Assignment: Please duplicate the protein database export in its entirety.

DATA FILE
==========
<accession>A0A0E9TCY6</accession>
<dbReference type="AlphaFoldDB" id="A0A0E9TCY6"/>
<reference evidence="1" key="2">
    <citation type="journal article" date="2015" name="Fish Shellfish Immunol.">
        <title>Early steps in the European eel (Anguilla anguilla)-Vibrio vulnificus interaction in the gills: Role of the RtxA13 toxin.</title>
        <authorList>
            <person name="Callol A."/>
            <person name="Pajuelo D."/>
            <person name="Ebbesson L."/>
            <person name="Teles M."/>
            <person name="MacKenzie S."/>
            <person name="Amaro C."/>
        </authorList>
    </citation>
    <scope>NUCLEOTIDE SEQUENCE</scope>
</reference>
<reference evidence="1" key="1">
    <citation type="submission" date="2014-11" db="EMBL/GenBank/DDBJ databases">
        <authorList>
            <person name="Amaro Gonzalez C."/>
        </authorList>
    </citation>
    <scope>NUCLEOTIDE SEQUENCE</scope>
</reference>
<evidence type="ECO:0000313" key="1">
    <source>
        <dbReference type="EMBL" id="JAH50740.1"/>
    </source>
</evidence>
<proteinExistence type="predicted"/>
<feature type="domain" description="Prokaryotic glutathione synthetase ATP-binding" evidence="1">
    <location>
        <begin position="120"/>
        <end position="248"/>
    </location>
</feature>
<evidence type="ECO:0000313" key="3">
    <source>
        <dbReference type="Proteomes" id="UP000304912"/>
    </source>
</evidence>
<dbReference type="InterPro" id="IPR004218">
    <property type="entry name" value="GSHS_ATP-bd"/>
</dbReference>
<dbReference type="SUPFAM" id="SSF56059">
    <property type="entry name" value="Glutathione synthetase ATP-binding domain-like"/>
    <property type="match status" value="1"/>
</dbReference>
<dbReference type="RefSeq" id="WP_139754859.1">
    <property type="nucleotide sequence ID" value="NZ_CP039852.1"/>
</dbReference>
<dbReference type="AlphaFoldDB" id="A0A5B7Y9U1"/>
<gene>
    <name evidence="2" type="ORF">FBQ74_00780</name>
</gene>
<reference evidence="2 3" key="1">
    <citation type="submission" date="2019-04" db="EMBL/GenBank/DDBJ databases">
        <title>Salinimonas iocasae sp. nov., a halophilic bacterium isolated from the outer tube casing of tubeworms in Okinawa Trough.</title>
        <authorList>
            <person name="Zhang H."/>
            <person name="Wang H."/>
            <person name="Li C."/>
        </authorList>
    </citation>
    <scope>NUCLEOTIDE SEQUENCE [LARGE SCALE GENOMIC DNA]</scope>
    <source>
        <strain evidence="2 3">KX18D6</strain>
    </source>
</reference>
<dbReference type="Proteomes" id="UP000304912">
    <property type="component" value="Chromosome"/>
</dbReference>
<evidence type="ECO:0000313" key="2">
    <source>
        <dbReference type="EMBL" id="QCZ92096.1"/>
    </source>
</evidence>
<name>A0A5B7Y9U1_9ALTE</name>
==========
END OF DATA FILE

<accession>A0A0E9TCY6</accession>
<dbReference type="AlphaFoldDB" id="A0A0E9TCY6"/>
<reference evidence="1" key="2">
    <citation type="journal article" date="2015" name="Fish Shellfish Immunol.">
        <title>Early steps in the European eel (Anguilla anguilla)-Vibrio vulnificus interaction in the gills: Role of the RtxA13 toxin.</title>
        <authorList>
            <person name="Callol A."/>
            <person name="Pajuelo D."/>
            <person name="Ebbesson L."/>
            <person name="Teles M."/>
            <person name="MacKenzie S."/>
            <person name="Amaro C."/>
        </authorList>
    </citation>
    <scope>NUCLEOTIDE SEQUENCE</scope>
</reference>
<reference evidence="1" key="1">
    <citation type="submission" date="2014-11" db="EMBL/GenBank/DDBJ databases">
        <authorList>
            <person name="Amaro Gonzalez C."/>
        </authorList>
    </citation>
    <scope>NUCLEOTIDE SEQUENCE</scope>
</reference>
<evidence type="ECO:0000313" key="1">
    <source>
        <dbReference type="EMBL" id="JAH50740.1"/>
    </source>
</evidence>
<proteinExistence type="predicted"/>
<feature type="domain" description="Prokaryotic glutathione synthetase ATP-binding" evidence="1">
    <location>
        <begin position="120"/>
        <end position="248"/>
    </location>
</feature>
<evidence type="ECO:0000313" key="3">
    <source>
        <dbReference type="Proteomes" id="UP000304912"/>
    </source>
</evidence>
<dbReference type="InterPro" id="IPR004218">
    <property type="entry name" value="GSHS_ATP-bd"/>
</dbReference>
<dbReference type="SUPFAM" id="SSF56059">
    <property type="entry name" value="Glutathione synthetase ATP-binding domain-like"/>
    <property type="match status" value="1"/>
</dbReference>
<dbReference type="RefSeq" id="WP_139754859.1">
    <property type="nucleotide sequence ID" value="NZ_CP039852.1"/>
</dbReference>
<dbReference type="AlphaFoldDB" id="A0A5B7Y9U1"/>
<gene>
    <name evidence="2" type="ORF">FBQ74_00780</name>
</gene>
<reference evidence="2 3" key="1">
    <citation type="submission" date="2019-04" db="EMBL/GenBank/DDBJ databases">
        <title>Salinimonas iocasae sp. nov., a halophilic bacterium isolated from the outer tube casing of tubeworms in Okinawa Trough.</title>
        <authorList>
            <person name="Zhang H."/>
            <person name="Wang H."/>
            <person name="Li C."/>
        </authorList>
    </citation>
    <scope>NUCLEOTIDE SEQUENCE [LARGE SCALE GENOMIC DNA]</scope>
    <source>
        <strain evidence="2 3">KX18D6</strain>
    </source>
</reference>
<dbReference type="Proteomes" id="UP000304912">
    <property type="component" value="Chromosome"/>
</dbReference>
<evidence type="ECO:0000313" key="2">
    <source>
        <dbReference type="EMBL" id="QCZ92096.1"/>
    </source>
</evidence>
<name>A0A5B7Y9U1_9ALTE</name>